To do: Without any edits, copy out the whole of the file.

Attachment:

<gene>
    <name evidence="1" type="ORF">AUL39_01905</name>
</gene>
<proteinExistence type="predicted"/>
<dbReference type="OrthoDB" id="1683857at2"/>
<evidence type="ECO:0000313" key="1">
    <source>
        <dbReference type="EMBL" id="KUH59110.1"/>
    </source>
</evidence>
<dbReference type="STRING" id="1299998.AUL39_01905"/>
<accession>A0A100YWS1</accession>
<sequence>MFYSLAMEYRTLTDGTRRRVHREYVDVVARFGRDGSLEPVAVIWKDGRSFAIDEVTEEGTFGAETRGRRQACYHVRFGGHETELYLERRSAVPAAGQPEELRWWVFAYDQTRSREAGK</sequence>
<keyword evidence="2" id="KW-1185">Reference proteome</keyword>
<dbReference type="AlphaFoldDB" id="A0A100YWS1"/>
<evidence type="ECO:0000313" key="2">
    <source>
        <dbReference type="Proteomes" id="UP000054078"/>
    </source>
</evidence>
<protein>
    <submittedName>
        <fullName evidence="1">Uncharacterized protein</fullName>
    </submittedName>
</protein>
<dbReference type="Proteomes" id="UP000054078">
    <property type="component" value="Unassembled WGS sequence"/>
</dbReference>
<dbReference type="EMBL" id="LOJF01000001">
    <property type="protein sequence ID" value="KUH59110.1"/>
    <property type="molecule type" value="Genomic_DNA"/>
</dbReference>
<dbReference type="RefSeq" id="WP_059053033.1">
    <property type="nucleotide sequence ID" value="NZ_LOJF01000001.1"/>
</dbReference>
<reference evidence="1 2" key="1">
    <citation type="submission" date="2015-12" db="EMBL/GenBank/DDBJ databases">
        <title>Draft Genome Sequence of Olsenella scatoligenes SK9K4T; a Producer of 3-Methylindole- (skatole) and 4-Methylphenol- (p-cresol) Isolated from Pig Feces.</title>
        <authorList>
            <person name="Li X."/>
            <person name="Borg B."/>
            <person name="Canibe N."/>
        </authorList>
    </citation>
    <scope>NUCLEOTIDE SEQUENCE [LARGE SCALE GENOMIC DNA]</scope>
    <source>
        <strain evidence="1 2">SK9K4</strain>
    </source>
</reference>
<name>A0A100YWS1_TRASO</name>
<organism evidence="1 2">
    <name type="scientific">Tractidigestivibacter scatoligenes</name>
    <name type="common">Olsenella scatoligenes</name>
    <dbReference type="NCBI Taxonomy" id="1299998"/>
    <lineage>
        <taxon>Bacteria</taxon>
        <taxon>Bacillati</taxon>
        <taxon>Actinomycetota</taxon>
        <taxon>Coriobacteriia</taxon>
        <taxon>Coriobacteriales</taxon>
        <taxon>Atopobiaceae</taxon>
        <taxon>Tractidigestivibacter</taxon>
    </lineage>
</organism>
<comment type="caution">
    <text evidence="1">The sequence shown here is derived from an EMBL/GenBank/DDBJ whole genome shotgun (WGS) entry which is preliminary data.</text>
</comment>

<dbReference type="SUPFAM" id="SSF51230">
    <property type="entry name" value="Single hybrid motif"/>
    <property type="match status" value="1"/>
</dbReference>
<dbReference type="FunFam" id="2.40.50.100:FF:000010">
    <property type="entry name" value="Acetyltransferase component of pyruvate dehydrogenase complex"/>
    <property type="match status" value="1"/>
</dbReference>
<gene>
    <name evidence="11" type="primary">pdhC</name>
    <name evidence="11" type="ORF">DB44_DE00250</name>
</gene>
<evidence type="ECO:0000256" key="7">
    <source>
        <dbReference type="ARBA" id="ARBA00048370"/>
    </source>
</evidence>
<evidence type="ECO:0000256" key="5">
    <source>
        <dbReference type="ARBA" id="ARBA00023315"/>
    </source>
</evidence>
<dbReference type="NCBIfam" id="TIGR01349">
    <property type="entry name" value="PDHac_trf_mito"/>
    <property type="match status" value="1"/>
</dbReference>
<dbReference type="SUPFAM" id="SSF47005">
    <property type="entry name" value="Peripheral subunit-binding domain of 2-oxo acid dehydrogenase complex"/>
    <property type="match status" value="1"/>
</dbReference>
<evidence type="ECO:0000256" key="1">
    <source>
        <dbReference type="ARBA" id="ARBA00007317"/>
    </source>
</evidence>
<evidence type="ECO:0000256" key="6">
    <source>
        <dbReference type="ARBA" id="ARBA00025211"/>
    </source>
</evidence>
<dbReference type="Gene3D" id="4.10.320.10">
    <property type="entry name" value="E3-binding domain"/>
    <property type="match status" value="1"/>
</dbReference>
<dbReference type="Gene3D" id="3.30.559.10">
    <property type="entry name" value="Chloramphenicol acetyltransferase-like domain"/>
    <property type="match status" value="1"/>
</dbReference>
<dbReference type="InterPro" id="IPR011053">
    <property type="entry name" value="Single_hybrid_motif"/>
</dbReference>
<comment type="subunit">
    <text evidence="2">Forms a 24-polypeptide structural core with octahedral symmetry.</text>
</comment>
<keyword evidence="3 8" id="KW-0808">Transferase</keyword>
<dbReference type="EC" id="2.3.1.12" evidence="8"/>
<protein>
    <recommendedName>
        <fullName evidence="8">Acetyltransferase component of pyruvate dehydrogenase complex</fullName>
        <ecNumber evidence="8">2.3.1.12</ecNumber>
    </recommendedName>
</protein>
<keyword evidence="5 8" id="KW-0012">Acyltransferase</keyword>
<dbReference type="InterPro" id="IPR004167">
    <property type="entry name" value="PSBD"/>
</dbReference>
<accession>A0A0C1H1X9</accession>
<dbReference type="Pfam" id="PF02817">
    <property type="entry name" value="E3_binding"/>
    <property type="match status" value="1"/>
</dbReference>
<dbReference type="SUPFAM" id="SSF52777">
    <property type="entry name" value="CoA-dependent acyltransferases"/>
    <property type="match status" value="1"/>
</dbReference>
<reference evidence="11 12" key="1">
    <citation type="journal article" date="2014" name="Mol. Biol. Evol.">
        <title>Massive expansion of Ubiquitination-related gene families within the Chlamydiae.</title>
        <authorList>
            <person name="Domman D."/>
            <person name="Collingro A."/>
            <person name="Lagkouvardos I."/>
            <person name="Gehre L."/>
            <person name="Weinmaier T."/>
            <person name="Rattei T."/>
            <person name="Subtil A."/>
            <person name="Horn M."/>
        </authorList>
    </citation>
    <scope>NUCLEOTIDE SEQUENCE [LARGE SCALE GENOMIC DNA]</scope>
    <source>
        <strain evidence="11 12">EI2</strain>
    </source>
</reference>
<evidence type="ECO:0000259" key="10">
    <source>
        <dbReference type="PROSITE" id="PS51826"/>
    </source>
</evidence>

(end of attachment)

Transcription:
<gene>
    <name evidence="1" type="ORF">AUL39_01905</name>
</gene>
<proteinExistence type="predicted"/>
<dbReference type="OrthoDB" id="1683857at2"/>
<evidence type="ECO:0000313" key="1">
    <source>
        <dbReference type="EMBL" id="KUH59110.1"/>
    </source>
</evidence>
<dbReference type="STRING" id="1299998.AUL39_01905"/>
<accession>A0A100YWS1</accession>
<sequence>MFYSLAMEYRTLTDGTRRRVHREYVDVVARFGRDGSLEPVAVIWKDGRSFAIDEVTEEGTFGAETRGRRQACYHVRFGGHETELYLERRSAVPAAGQPEELRWWVFAYDQTRSREAGK</sequence>
<keyword evidence="2" id="KW-1185">Reference proteome</keyword>
<dbReference type="AlphaFoldDB" id="A0A100YWS1"/>
<evidence type="ECO:0000313" key="2">
    <source>
        <dbReference type="Proteomes" id="UP000054078"/>
    </source>
</evidence>
<protein>
    <submittedName>
        <fullName evidence="1">Uncharacterized protein</fullName>
    </submittedName>
</protein>
<dbReference type="Proteomes" id="UP000054078">
    <property type="component" value="Unassembled WGS sequence"/>
</dbReference>
<dbReference type="EMBL" id="LOJF01000001">
    <property type="protein sequence ID" value="KUH59110.1"/>
    <property type="molecule type" value="Genomic_DNA"/>
</dbReference>
<dbReference type="RefSeq" id="WP_059053033.1">
    <property type="nucleotide sequence ID" value="NZ_LOJF01000001.1"/>
</dbReference>
<reference evidence="1 2" key="1">
    <citation type="submission" date="2015-12" db="EMBL/GenBank/DDBJ databases">
        <title>Draft Genome Sequence of Olsenella scatoligenes SK9K4T; a Producer of 3-Methylindole- (skatole) and 4-Methylphenol- (p-cresol) Isolated from Pig Feces.</title>
        <authorList>
            <person name="Li X."/>
            <person name="Borg B."/>
            <person name="Canibe N."/>
        </authorList>
    </citation>
    <scope>NUCLEOTIDE SEQUENCE [LARGE SCALE GENOMIC DNA]</scope>
    <source>
        <strain evidence="1 2">SK9K4</strain>
    </source>
</reference>
<name>A0A100YWS1_TRASO</name>
<organism evidence="1 2">
    <name type="scientific">Tractidigestivibacter scatoligenes</name>
    <name type="common">Olsenella scatoligenes</name>
    <dbReference type="NCBI Taxonomy" id="1299998"/>
    <lineage>
        <taxon>Bacteria</taxon>
        <taxon>Bacillati</taxon>
        <taxon>Actinomycetota</taxon>
        <taxon>Coriobacteriia</taxon>
        <taxon>Coriobacteriales</taxon>
        <taxon>Atopobiaceae</taxon>
        <taxon>Tractidigestivibacter</taxon>
    </lineage>
</organism>
<comment type="caution">
    <text evidence="1">The sequence shown here is derived from an EMBL/GenBank/DDBJ whole genome shotgun (WGS) entry which is preliminary data.</text>
</comment>

<dbReference type="SUPFAM" id="SSF51230">
    <property type="entry name" value="Single hybrid motif"/>
    <property type="match status" value="1"/>
</dbReference>
<dbReference type="FunFam" id="2.40.50.100:FF:000010">
    <property type="entry name" value="Acetyltransferase component of pyruvate dehydrogenase complex"/>
    <property type="match status" value="1"/>
</dbReference>
<gene>
    <name evidence="11" type="primary">pdhC</name>
    <name evidence="11" type="ORF">DB44_DE00250</name>
</gene>
<evidence type="ECO:0000256" key="7">
    <source>
        <dbReference type="ARBA" id="ARBA00048370"/>
    </source>
</evidence>
<evidence type="ECO:0000256" key="5">
    <source>
        <dbReference type="ARBA" id="ARBA00023315"/>
    </source>
</evidence>
<dbReference type="NCBIfam" id="TIGR01349">
    <property type="entry name" value="PDHac_trf_mito"/>
    <property type="match status" value="1"/>
</dbReference>
<dbReference type="SUPFAM" id="SSF47005">
    <property type="entry name" value="Peripheral subunit-binding domain of 2-oxo acid dehydrogenase complex"/>
    <property type="match status" value="1"/>
</dbReference>
<evidence type="ECO:0000256" key="1">
    <source>
        <dbReference type="ARBA" id="ARBA00007317"/>
    </source>
</evidence>
<evidence type="ECO:0000256" key="6">
    <source>
        <dbReference type="ARBA" id="ARBA00025211"/>
    </source>
</evidence>
<dbReference type="Gene3D" id="4.10.320.10">
    <property type="entry name" value="E3-binding domain"/>
    <property type="match status" value="1"/>
</dbReference>
<dbReference type="Gene3D" id="3.30.559.10">
    <property type="entry name" value="Chloramphenicol acetyltransferase-like domain"/>
    <property type="match status" value="1"/>
</dbReference>
<dbReference type="InterPro" id="IPR011053">
    <property type="entry name" value="Single_hybrid_motif"/>
</dbReference>
<comment type="subunit">
    <text evidence="2">Forms a 24-polypeptide structural core with octahedral symmetry.</text>
</comment>
<keyword evidence="3 8" id="KW-0808">Transferase</keyword>
<dbReference type="EC" id="2.3.1.12" evidence="8"/>
<protein>
    <recommendedName>
        <fullName evidence="8">Acetyltransferase component of pyruvate dehydrogenase complex</fullName>
        <ecNumber evidence="8">2.3.1.12</ecNumber>
    </recommendedName>
</protein>
<keyword evidence="5 8" id="KW-0012">Acyltransferase</keyword>
<dbReference type="InterPro" id="IPR004167">
    <property type="entry name" value="PSBD"/>
</dbReference>
<accession>A0A0C1H1X9</accession>
<dbReference type="Pfam" id="PF02817">
    <property type="entry name" value="E3_binding"/>
    <property type="match status" value="1"/>
</dbReference>
<dbReference type="SUPFAM" id="SSF52777">
    <property type="entry name" value="CoA-dependent acyltransferases"/>
    <property type="match status" value="1"/>
</dbReference>
<reference evidence="11 12" key="1">
    <citation type="journal article" date="2014" name="Mol. Biol. Evol.">
        <title>Massive expansion of Ubiquitination-related gene families within the Chlamydiae.</title>
        <authorList>
            <person name="Domman D."/>
            <person name="Collingro A."/>
            <person name="Lagkouvardos I."/>
            <person name="Gehre L."/>
            <person name="Weinmaier T."/>
            <person name="Rattei T."/>
            <person name="Subtil A."/>
            <person name="Horn M."/>
        </authorList>
    </citation>
    <scope>NUCLEOTIDE SEQUENCE [LARGE SCALE GENOMIC DNA]</scope>
    <source>
        <strain evidence="11 12">EI2</strain>
    </source>
</reference>
<evidence type="ECO:0000259" key="10">
    <source>
        <dbReference type="PROSITE" id="PS51826"/>
    </source>
</evidence>